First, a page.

This visionary astronomer appreciates stars from all angles.
Q Your new book is Extreme Cosmos. What is the most bizarre thing you have seen?
A On December 27, 2004, the Earth was hammered by a brief but intense pulse of radiation from a star called SGR 1806-20. What was bizarre is that the star is 50,000 light years away and yet this burst of light was brighter than the full moon. The radiation was so powerful it knocked out satellites in orbit, disrupted communications and altered the Earth's magnetic field. In a fraction of a second, this star put out more energy than the Sun can produce in 200,000 years. I was lucky enough to be in the box-seat for this extraordinary and unexpected event.
Q Will you be on the first commercial flight to outer space?
A Definitely not. I get terrible motion sickness, so a trip into orbit would be my idea of hell!
Q As an astronomer, what do you see when you look at the night sky?
A The view of the night sky with your naked eye is special because, unlike through most telescopes, you can see a huge swathe of the sky in a single glance. I especially love picking out the Large and Small Magellanic clouds, two entire galaxies in orbit around our own Milky Way. They can be seen only from a very dark site and, even under perfect conditions, they look like two fuzzy grey clouds. But those clouds each represent tens of millions of stars enveloped in huge glowing nebulae of gas.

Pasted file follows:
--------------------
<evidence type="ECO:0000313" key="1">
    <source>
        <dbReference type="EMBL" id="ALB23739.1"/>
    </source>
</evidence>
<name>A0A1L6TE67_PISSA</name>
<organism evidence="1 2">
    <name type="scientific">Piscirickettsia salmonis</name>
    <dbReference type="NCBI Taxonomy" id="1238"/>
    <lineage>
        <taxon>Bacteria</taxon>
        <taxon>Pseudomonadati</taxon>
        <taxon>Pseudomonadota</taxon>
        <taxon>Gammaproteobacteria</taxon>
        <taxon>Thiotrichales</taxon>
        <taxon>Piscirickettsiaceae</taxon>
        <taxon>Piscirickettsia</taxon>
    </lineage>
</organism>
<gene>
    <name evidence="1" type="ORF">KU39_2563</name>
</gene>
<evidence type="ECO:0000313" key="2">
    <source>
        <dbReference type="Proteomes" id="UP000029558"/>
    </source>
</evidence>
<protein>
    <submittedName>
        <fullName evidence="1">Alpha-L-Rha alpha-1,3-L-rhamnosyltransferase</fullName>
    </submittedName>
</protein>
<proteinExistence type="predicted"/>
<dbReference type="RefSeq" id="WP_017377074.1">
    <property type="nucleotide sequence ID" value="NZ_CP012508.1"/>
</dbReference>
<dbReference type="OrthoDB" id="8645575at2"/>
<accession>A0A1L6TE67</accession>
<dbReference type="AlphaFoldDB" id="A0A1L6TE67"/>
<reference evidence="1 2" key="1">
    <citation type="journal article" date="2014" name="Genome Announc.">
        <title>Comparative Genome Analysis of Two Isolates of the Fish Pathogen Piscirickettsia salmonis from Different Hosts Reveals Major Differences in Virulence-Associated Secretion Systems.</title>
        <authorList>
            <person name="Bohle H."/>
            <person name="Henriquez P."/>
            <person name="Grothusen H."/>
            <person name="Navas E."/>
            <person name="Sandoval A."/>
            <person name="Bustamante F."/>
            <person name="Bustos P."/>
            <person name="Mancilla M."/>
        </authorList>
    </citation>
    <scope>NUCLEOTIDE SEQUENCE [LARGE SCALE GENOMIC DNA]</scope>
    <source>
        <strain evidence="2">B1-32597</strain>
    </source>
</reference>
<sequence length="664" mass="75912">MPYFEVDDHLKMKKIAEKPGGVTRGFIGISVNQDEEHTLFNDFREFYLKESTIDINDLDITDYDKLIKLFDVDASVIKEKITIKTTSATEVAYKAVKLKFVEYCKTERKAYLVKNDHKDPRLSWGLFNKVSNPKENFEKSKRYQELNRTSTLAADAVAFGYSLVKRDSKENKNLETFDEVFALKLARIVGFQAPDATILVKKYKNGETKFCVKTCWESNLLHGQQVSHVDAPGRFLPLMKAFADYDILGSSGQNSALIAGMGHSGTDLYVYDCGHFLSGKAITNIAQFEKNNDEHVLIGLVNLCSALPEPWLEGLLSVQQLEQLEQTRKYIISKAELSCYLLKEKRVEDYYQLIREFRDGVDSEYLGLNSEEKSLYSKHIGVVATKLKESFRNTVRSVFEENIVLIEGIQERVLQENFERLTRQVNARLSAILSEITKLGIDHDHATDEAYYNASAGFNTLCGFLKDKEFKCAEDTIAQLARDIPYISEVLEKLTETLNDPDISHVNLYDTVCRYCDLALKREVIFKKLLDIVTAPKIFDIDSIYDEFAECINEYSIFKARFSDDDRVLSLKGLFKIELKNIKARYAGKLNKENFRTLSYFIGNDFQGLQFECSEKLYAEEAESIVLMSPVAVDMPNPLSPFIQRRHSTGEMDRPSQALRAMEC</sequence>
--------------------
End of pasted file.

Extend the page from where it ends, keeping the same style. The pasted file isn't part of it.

Q Do you have a favourite star?
A My favourite is PSR J1024-0719. It's a collapsed neutron star with a diameter of 25 kilometres, spinning 193 times a second. It's 1700 light years away in the constellation of Sextans. It's the first object I discovered, when I was a student.
Q Best places to stargaze?
A The best stars I've ever seen are from Uluru. The Milky Way is so intensely bright you feel you need to duck to avoid hitting your head. Overseas, it's hard to go past the Andes mountains in Chile for the most spectacular skies - most of the world's biggest telescopes are located there.
Q Your ideal meal abroad?
A It's hard to go past Oyamel, a Mexican restaurant in Washington, DC. They make the guacamole alongside your table and it's the best I've tasted (oyamel.com).
Interview by Jane Reddy
Extreme Cosmos by Bryan Gaensler (New South, $29.95).